The founding members of the band released their debut album, Shake Down, in 1967, after which Portius, Chappell, and Mannings departed, and were replaced by Dave Peverett, Chris Youlden, bassist Rivers Jobe, and drummer Roger Earl. At this time, Simmonds and his brother and band manager, Harry, took control of the band's name and hired the band's musicians as salaried members rather than equal partners, which established the future of the band as a group of hired guns behind the guitar of Simmonds. Whereas Shake Down documented a band trying to recapture its blues sensibility in a studio setting with mixed and often pedestrian results, the new lineup released Getting to the Point, a marked improvement over its predecessor. In the liner notes to the reissue of the album, Vernon remarked: "When they found Chris Youlden they found one of the great British singers. I mean, the closest thing that we'll ever find to Bobby Bland over here. An absolute dynamite singer." Not only was Youlden an accomplished singer, but he brought an ample amount of songwriting craft to the band as well. His "Taste and Try, Before You Buy" became the band's first single on November 27, 1967. Former Fleetwood Mac bassist Bob Brunning performed on the recording, and recalled in the album's liner notes: "I think that single has outsold almost anything else that Savoy Brown ever did in terms of longevity of sales. It's like a perennial." After the release of the single, the band officially shortened their name to Savoy Brown.

The new lineup quickly coalesced into a blues force of note, releasing two classic albums, Blue Matter and A Step Further, in 1969. Both albums brought them widespread recognition in the United States, where the group toured extensively, drawing audiences with such concert favorites as "Savoy Brown Boogie," "Train to Nowhere," and the single "I'm Tired," a hit in the United States. Youlden participated in the 1970 set Raw Sienna before departing to pursue a solo career. While most bands would have panicked and folded upon losing their lead singer and primary songwriter, Simmonds and company pared down to a quartet and roared back with Looking In, which promoted Peverett to lead vocalist, writing partner, and onstage foil to Simmonds. The quartet format was short-lived, however, as Peverett found his footing and set off to form Foghat with Savoy bandmates Earl and bassist Tone Stevens. Simmonds promptly recruited vocalist Dave Walker, keyboardist and guitarist Paul Raymond, bassist Andy Silvester, and drummer Dave Bidwell. This incarnation added two classics to the band's body of work, 1971's Street Corner Talking and 1972's Hellbound Train. The former album contained the concert and album-oriented rock radio staple "Tell Mama," and a bluesy reworking of the Temptations's Motown classic "I Can't Get Next to You." The latter album featured a nine-minute workout on the title track, which also became a concert favorite and the template for Love & Rockets's "Bound for Hell."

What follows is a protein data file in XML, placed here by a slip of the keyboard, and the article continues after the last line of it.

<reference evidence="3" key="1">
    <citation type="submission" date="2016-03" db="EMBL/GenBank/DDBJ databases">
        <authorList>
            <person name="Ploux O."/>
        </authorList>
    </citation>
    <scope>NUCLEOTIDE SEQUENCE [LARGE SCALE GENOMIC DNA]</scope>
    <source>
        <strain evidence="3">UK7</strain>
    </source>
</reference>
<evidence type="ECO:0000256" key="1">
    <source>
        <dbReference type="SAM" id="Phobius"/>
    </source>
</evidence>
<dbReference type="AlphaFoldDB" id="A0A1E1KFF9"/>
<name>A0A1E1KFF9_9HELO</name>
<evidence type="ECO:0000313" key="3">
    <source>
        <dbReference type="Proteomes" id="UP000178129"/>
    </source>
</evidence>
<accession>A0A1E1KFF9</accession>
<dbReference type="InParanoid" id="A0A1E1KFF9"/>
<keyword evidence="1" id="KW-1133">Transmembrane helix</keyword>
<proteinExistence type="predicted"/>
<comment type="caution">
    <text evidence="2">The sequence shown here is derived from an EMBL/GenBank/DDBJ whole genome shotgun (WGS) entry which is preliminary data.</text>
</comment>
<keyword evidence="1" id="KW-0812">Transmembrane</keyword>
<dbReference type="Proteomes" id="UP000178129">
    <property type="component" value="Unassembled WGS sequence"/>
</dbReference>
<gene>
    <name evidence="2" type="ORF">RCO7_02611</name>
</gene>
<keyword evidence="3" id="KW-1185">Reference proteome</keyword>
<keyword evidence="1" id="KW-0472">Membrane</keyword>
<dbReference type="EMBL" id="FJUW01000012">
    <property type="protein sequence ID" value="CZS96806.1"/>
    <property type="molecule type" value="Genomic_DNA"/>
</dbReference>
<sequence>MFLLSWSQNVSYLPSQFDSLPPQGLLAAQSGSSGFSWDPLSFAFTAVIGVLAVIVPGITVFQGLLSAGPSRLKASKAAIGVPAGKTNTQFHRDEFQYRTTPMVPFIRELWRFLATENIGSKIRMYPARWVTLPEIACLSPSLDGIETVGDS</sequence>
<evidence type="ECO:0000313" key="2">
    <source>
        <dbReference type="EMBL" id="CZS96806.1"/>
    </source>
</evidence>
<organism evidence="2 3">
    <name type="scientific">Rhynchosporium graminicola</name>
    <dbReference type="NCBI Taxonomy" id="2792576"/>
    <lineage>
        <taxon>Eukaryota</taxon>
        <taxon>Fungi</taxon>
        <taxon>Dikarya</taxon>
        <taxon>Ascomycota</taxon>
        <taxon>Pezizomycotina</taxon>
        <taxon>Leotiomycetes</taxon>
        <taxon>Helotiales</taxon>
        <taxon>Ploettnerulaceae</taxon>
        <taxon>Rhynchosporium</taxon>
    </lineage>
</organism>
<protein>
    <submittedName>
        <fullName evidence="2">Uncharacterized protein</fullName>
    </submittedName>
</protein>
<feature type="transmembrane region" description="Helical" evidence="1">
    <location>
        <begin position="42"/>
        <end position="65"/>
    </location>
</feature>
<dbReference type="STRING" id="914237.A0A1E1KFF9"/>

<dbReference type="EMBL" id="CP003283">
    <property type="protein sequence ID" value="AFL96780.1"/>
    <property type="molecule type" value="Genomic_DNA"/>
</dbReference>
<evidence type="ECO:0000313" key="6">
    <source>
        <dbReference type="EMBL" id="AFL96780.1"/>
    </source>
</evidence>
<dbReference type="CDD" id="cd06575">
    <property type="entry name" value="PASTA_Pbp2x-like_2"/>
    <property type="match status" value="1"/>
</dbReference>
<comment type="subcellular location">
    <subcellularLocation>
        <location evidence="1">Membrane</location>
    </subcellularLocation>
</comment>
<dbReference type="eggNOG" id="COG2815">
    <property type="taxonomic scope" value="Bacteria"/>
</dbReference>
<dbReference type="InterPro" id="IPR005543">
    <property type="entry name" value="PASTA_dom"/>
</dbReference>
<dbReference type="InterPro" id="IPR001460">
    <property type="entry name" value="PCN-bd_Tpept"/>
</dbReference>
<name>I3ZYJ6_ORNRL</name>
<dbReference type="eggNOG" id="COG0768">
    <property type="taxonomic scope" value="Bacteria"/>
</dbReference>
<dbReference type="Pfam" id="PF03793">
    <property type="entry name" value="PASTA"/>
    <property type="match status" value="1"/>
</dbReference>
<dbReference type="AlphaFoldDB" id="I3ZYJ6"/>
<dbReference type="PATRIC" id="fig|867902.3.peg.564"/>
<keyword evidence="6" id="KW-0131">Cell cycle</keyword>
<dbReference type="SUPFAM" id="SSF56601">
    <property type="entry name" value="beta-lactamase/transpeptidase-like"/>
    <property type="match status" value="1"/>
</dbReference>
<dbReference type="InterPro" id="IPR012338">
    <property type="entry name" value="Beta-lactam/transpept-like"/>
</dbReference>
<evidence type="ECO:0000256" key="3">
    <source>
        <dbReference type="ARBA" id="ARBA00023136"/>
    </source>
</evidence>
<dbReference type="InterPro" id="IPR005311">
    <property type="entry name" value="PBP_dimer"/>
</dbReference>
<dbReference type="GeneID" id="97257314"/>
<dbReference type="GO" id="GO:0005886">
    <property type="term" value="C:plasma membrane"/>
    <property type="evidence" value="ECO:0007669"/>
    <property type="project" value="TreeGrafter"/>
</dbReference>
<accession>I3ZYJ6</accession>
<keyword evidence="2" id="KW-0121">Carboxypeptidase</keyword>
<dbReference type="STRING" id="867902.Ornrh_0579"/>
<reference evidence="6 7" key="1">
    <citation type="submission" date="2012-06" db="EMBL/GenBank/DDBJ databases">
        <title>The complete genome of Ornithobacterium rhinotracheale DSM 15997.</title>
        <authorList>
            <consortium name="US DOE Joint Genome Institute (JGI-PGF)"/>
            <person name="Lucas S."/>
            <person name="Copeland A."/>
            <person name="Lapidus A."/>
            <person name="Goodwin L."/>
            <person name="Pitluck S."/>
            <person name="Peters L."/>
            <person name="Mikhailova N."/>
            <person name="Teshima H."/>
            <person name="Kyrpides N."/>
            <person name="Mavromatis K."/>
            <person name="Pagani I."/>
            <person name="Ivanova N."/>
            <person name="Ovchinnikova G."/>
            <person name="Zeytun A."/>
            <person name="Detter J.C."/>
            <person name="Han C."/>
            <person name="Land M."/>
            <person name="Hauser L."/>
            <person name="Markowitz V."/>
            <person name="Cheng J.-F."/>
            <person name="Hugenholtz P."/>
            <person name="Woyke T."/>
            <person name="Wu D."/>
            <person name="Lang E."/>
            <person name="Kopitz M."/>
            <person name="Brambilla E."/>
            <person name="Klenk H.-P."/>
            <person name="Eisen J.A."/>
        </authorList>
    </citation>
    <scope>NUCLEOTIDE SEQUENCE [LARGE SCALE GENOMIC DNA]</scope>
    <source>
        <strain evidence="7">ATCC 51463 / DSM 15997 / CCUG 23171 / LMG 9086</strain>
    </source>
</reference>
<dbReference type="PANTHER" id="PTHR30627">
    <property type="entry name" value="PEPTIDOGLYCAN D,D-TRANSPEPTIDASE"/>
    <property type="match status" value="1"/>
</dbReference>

Following Hellbound Train, Silvester and Walker departed, and the band's momentum was diminished. They released a series of unremarkable albums, including Lion's Share, Jack the Toad, and Boogie Brothers, to an increasingly underwhelmed audience. While Simmonds's guitar playing remained as fiery as ever, the ever-changing band lineup made it nearly impossible for the band to break new creative ground, and it appeared resolved to relive past glories with less identifiable journeymen musicians. Simmonds and his hired hands, however, have remained a draw at blues clubs and festivals.

by Bruce Walker

Savoy Brown's Career

Group formed in London, 1966; released debut album, Shake Down, 1967; released Getting to the Point, 1968; released Blue Matter and A Step Further, 1969; released Raw Sienna and Looking In, 1970; released Street Corner Talking, 1971; released Hellbound Train, 1972.